As the 5th looms closer, there has been increasing speculation as to what the chancellor’s autumn statement may bring. Whether he will take a disciplined stance or one filled with subsidies and giveaways, remains to be seen. It is an advantageous position for Mr Osborne to be in as this economy is in its strongest state since the coalition took over. How he plans to advance from here, is up for speculation.
With a variety of proposals being considered, here’s an overview of some of the key policies that may change:
A policy that will be particularly popular with the public is a crackdown on tax avoidance schemes with the brunt force hitting the advocates of such schemes and users also facing a penalty. With an investment of £154 million into HMRC in an attempt to recoup around £10 billion from such schemes, critics will be overjoyed at the prospect of a huge return on investment.
However, Osborne is expected to continue his reduction in corporation tax, in an effort to encourage further investment. His hopes of this tax relief scheme will encourage corporations to continue to operate a vast amount of their business operations in the UK.
The chancellor also appears to be attempting to aid the SMEs of the UK by looking to reduce business rates allowing companies to take out loans at a reasonable rate.
Another key policy that has many accountants talking is the tax break for married couples, as many see it as a backhanded benefit. Many have pointed out that by accepting the tax cut, couples succumb to a loss of benefits. To add to that, the couples must also complete a complicated self-assessment tax return to even receive the benefit. The cut would cost around £700 million and there are already disputes as to how effective such a tax cut would be especially when integrated with other policies. In short, an increased tax cut would lead to an increase in pay. Such an increase in pay reduces benefit entitlement and as a result may reduce their universal credit.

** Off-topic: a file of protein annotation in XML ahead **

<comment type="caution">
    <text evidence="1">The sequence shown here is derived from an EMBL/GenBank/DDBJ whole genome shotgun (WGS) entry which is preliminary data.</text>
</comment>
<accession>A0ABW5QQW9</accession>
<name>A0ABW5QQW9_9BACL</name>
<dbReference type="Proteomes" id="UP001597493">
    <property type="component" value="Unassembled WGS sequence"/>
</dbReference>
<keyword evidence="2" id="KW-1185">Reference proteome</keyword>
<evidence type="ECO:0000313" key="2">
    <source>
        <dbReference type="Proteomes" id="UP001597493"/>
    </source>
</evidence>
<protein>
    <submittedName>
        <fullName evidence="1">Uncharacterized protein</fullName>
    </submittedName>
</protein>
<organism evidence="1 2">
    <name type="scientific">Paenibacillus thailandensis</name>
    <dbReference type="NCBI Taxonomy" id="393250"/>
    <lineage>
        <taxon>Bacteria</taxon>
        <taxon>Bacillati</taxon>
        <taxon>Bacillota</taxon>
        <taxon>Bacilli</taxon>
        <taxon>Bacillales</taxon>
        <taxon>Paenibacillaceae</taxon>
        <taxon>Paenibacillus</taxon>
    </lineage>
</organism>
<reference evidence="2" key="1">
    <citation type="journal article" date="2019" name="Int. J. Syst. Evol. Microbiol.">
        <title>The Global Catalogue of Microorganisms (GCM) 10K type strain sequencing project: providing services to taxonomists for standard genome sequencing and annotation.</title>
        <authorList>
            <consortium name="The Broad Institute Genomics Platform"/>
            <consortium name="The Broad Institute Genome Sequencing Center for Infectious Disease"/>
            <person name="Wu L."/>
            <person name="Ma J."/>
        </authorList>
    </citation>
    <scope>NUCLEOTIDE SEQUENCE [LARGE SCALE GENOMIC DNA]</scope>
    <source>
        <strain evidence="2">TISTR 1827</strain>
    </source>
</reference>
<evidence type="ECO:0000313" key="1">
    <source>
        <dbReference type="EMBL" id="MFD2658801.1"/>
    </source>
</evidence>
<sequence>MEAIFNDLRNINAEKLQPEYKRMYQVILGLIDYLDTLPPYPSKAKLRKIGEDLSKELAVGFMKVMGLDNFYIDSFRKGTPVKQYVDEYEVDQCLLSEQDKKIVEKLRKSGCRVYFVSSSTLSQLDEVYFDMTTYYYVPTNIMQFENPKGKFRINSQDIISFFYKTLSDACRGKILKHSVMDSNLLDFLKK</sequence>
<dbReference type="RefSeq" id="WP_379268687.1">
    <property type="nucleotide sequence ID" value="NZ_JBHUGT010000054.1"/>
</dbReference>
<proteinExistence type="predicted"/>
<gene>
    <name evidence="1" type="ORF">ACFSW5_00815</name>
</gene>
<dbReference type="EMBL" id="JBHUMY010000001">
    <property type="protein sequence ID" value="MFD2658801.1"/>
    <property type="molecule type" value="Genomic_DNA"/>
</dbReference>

With the personal allowance rising to £10,000 as of April 2014, the Liberal Democrats are pushing for a further increase to £10,500 for April 2015 and further incremental increases of 1% in subsequent years.
Fuel duty is generally an area that is subject to change, however this year, many would be surprised if there wasn’t a change in the planned 3p per litre rise expected in January, due to the increasingly high prices. Most expect this to be frozen or simply cancelled.
The current housing crisis is something that the chancellor must address as it currently appears that the market is a key buoyancy aid in the economic recovery as opposed to the austerity measures put in place by the coalition.
As we’re on the brink of a recovery, and one which must remain sustainable, it would appear bizarre for the chancellor to opt for a route against his own policy. Especially as his austerity measures have been “supposedly” working so far. However, If they go against their own policy, the public may question the coalition’s trust worthiness as well as their own policy. But to counteract this issue, Mr Osborne may hope that the loosening of the purse strings and incredible benefits may eclipse his decision to favour his political needs over the economic needs. Logically, it would make sense for the chancellor to disciplined and follow his approach of austerity.
But with an election on the way, will his political demand overbear the needs of the economy? Will he sacrifice his measures in an attempt to win greater affection from the public? Will the public warm to the decisions made by George Osborne, or will they cause a stir? We can only wait and see.